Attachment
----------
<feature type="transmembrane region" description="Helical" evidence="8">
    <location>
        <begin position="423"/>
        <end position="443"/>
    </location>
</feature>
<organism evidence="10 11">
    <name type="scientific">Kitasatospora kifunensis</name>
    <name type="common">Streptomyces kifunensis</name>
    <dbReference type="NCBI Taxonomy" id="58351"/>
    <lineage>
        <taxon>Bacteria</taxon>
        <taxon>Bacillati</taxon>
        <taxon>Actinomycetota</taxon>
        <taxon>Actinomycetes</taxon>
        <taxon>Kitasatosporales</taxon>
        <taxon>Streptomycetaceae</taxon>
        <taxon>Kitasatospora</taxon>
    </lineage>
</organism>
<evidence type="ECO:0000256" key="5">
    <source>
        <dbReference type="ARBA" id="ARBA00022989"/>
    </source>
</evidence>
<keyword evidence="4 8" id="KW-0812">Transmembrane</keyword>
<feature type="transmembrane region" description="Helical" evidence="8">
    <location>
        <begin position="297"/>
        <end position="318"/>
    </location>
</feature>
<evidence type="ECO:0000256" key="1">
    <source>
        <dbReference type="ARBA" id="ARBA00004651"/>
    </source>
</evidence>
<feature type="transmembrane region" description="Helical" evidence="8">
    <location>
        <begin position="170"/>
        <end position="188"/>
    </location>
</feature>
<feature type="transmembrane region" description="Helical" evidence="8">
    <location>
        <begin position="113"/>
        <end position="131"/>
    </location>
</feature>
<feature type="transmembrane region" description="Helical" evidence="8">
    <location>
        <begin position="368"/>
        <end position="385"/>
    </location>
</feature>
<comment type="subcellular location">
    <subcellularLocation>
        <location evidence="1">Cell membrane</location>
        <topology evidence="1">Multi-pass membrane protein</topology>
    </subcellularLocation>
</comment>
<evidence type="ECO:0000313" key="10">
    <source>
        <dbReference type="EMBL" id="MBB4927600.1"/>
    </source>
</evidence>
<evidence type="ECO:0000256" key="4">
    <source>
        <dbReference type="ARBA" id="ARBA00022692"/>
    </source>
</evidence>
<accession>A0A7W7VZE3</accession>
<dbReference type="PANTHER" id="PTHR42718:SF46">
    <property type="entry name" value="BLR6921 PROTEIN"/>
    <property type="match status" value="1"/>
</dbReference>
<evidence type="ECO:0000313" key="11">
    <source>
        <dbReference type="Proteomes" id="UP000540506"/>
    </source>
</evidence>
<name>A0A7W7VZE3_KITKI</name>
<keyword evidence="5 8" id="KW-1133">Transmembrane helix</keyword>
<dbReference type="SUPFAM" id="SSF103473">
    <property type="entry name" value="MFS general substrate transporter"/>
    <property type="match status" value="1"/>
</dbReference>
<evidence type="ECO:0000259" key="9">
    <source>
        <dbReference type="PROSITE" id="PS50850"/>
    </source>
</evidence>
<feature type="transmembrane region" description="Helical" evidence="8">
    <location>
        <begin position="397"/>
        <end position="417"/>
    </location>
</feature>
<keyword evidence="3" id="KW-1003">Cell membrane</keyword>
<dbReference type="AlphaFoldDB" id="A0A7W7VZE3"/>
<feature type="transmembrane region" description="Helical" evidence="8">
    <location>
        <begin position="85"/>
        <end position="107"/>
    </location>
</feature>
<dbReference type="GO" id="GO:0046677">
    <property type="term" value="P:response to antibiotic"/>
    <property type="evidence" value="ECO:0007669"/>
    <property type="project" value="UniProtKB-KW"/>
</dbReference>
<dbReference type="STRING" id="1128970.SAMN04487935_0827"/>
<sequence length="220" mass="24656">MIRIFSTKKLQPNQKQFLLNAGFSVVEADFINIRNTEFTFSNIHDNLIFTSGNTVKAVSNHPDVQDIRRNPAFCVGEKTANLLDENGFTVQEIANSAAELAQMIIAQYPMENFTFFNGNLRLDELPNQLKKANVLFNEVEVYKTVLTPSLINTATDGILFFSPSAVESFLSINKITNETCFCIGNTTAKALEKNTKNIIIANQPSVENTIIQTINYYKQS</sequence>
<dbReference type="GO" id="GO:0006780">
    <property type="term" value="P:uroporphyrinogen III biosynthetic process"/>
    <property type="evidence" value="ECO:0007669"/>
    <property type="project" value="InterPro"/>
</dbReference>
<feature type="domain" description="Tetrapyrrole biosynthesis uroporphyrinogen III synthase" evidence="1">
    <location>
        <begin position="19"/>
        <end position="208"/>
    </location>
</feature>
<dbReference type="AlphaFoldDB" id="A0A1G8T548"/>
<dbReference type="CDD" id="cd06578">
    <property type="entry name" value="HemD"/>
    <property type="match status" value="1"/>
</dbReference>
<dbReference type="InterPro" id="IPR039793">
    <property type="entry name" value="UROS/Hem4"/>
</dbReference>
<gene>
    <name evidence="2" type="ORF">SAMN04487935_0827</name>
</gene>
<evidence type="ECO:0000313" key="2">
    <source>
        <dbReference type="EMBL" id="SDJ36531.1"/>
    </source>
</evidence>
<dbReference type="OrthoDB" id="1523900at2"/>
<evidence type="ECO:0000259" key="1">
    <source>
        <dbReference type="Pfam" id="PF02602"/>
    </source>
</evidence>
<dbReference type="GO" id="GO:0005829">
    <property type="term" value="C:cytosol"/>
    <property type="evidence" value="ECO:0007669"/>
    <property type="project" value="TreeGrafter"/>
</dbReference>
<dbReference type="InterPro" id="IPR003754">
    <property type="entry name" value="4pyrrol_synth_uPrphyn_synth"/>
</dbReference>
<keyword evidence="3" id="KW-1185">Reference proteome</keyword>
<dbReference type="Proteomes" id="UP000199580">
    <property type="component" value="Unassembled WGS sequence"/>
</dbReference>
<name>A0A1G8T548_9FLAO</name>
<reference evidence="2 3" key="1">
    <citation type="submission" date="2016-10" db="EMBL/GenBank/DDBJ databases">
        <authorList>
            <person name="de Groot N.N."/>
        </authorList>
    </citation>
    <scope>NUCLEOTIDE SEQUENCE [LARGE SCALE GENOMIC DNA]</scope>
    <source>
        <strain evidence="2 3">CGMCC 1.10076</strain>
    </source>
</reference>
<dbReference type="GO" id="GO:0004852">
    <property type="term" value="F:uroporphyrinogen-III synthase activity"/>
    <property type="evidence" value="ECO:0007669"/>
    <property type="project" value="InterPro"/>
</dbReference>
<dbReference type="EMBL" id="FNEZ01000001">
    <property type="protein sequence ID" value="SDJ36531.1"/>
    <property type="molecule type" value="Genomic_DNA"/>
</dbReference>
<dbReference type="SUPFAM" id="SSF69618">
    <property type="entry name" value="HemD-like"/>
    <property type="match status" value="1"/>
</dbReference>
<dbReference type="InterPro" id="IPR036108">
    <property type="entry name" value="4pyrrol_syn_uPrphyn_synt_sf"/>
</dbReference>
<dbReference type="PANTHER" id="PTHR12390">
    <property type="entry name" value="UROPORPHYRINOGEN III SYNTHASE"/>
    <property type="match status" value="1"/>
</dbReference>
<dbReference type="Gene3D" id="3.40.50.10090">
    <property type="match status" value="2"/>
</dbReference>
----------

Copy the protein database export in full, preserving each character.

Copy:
<feature type="transmembrane region" description="Helical" evidence="8">
    <location>
        <begin position="423"/>
        <end position="443"/>
    </location>
</feature>
<organism evidence="10 11">
    <name type="scientific">Kitasatospora kifunensis</name>
    <name type="common">Streptomyces kifunensis</name>
    <dbReference type="NCBI Taxonomy" id="58351"/>
    <lineage>
        <taxon>Bacteria</taxon>
        <taxon>Bacillati</taxon>
        <taxon>Actinomycetota</taxon>
        <taxon>Actinomycetes</taxon>
        <taxon>Kitasatosporales</taxon>
        <taxon>Streptomycetaceae</taxon>
        <taxon>Kitasatospora</taxon>
    </lineage>
</organism>
<evidence type="ECO:0000256" key="5">
    <source>
        <dbReference type="ARBA" id="ARBA00022989"/>
    </source>
</evidence>
<keyword evidence="4 8" id="KW-0812">Transmembrane</keyword>
<feature type="transmembrane region" description="Helical" evidence="8">
    <location>
        <begin position="297"/>
        <end position="318"/>
    </location>
</feature>
<evidence type="ECO:0000256" key="1">
    <source>
        <dbReference type="ARBA" id="ARBA00004651"/>
    </source>
</evidence>
<feature type="transmembrane region" description="Helical" evidence="8">
    <location>
        <begin position="170"/>
        <end position="188"/>
    </location>
</feature>
<feature type="transmembrane region" description="Helical" evidence="8">
    <location>
        <begin position="113"/>
        <end position="131"/>
    </location>
</feature>
<feature type="transmembrane region" description="Helical" evidence="8">
    <location>
        <begin position="368"/>
        <end position="385"/>
    </location>
</feature>
<comment type="subcellular location">
    <subcellularLocation>
        <location evidence="1">Cell membrane</location>
        <topology evidence="1">Multi-pass membrane protein</topology>
    </subcellularLocation>
</comment>
<evidence type="ECO:0000313" key="10">
    <source>
        <dbReference type="EMBL" id="MBB4927600.1"/>
    </source>
</evidence>
<evidence type="ECO:0000256" key="4">
    <source>
        <dbReference type="ARBA" id="ARBA00022692"/>
    </source>
</evidence>
<accession>A0A7W7VZE3</accession>
<dbReference type="PANTHER" id="PTHR42718:SF46">
    <property type="entry name" value="BLR6921 PROTEIN"/>
    <property type="match status" value="1"/>
</dbReference>
<evidence type="ECO:0000313" key="11">
    <source>
        <dbReference type="Proteomes" id="UP000540506"/>
    </source>
</evidence>
<name>A0A7W7VZE3_KITKI</name>
<keyword evidence="5 8" id="KW-1133">Transmembrane helix</keyword>
<dbReference type="SUPFAM" id="SSF103473">
    <property type="entry name" value="MFS general substrate transporter"/>
    <property type="match status" value="1"/>
</dbReference>
<evidence type="ECO:0000259" key="9">
    <source>
        <dbReference type="PROSITE" id="PS50850"/>
    </source>
</evidence>
<feature type="transmembrane region" description="Helical" evidence="8">
    <location>
        <begin position="397"/>
        <end position="417"/>
    </location>
</feature>
<keyword evidence="3" id="KW-1003">Cell membrane</keyword>
<dbReference type="AlphaFoldDB" id="A0A7W7VZE3"/>
<feature type="transmembrane region" description="Helical" evidence="8">
    <location>
        <begin position="85"/>
        <end position="107"/>
    </location>
</feature>
<dbReference type="GO" id="GO:0046677">
    <property type="term" value="P:response to antibiotic"/>
    <property type="evidence" value="ECO:0007669"/>
    <property type="project" value="UniProtKB-KW"/>
</dbReference>
<dbReference type="STRING" id="1128970.SAMN04487935_0827"/>
<sequence length="220" mass="24656">MIRIFSTKKLQPNQKQFLLNAGFSVVEADFINIRNTEFTFSNIHDNLIFTSGNTVKAVSNHPDVQDIRRNPAFCVGEKTANLLDENGFTVQEIANSAAELAQMIIAQYPMENFTFFNGNLRLDELPNQLKKANVLFNEVEVYKTVLTPSLINTATDGILFFSPSAVESFLSINKITNETCFCIGNTTAKALEKNTKNIIIANQPSVENTIIQTINYYKQS</sequence>
<dbReference type="GO" id="GO:0006780">
    <property type="term" value="P:uroporphyrinogen III biosynthetic process"/>
    <property type="evidence" value="ECO:0007669"/>
    <property type="project" value="InterPro"/>
</dbReference>
<feature type="domain" description="Tetrapyrrole biosynthesis uroporphyrinogen III synthase" evidence="1">
    <location>
        <begin position="19"/>
        <end position="208"/>
    </location>
</feature>
<dbReference type="AlphaFoldDB" id="A0A1G8T548"/>
<dbReference type="CDD" id="cd06578">
    <property type="entry name" value="HemD"/>
    <property type="match status" value="1"/>
</dbReference>
<dbReference type="InterPro" id="IPR039793">
    <property type="entry name" value="UROS/Hem4"/>
</dbReference>
<gene>
    <name evidence="2" type="ORF">SAMN04487935_0827</name>
</gene>
<evidence type="ECO:0000313" key="2">
    <source>
        <dbReference type="EMBL" id="SDJ36531.1"/>
    </source>
</evidence>
<dbReference type="OrthoDB" id="1523900at2"/>
<evidence type="ECO:0000259" key="1">
    <source>
        <dbReference type="Pfam" id="PF02602"/>
    </source>
</evidence>
<dbReference type="GO" id="GO:0005829">
    <property type="term" value="C:cytosol"/>
    <property type="evidence" value="ECO:0007669"/>
    <property type="project" value="TreeGrafter"/>
</dbReference>
<dbReference type="InterPro" id="IPR003754">
    <property type="entry name" value="4pyrrol_synth_uPrphyn_synth"/>
</dbReference>
<keyword evidence="3" id="KW-1185">Reference proteome</keyword>
<dbReference type="Proteomes" id="UP000199580">
    <property type="component" value="Unassembled WGS sequence"/>
</dbReference>
<name>A0A1G8T548_9FLAO</name>
<reference evidence="2 3" key="1">
    <citation type="submission" date="2016-10" db="EMBL/GenBank/DDBJ databases">
        <authorList>
            <person name="de Groot N.N."/>
        </authorList>
    </citation>
    <scope>NUCLEOTIDE SEQUENCE [LARGE SCALE GENOMIC DNA]</scope>
    <source>
        <strain evidence="2 3">CGMCC 1.10076</strain>
    </source>
</reference>
<dbReference type="GO" id="GO:0004852">
    <property type="term" value="F:uroporphyrinogen-III synthase activity"/>
    <property type="evidence" value="ECO:0007669"/>
    <property type="project" value="InterPro"/>
</dbReference>
<dbReference type="EMBL" id="FNEZ01000001">
    <property type="protein sequence ID" value="SDJ36531.1"/>
    <property type="molecule type" value="Genomic_DNA"/>
</dbReference>
<dbReference type="SUPFAM" id="SSF69618">
    <property type="entry name" value="HemD-like"/>
    <property type="match status" value="1"/>
</dbReference>
<dbReference type="InterPro" id="IPR036108">
    <property type="entry name" value="4pyrrol_syn_uPrphyn_synt_sf"/>
</dbReference>
<dbReference type="PANTHER" id="PTHR12390">
    <property type="entry name" value="UROPORPHYRINOGEN III SYNTHASE"/>
    <property type="match status" value="1"/>
</dbReference>
<dbReference type="Gene3D" id="3.40.50.10090">
    <property type="match status" value="2"/>
</dbReference>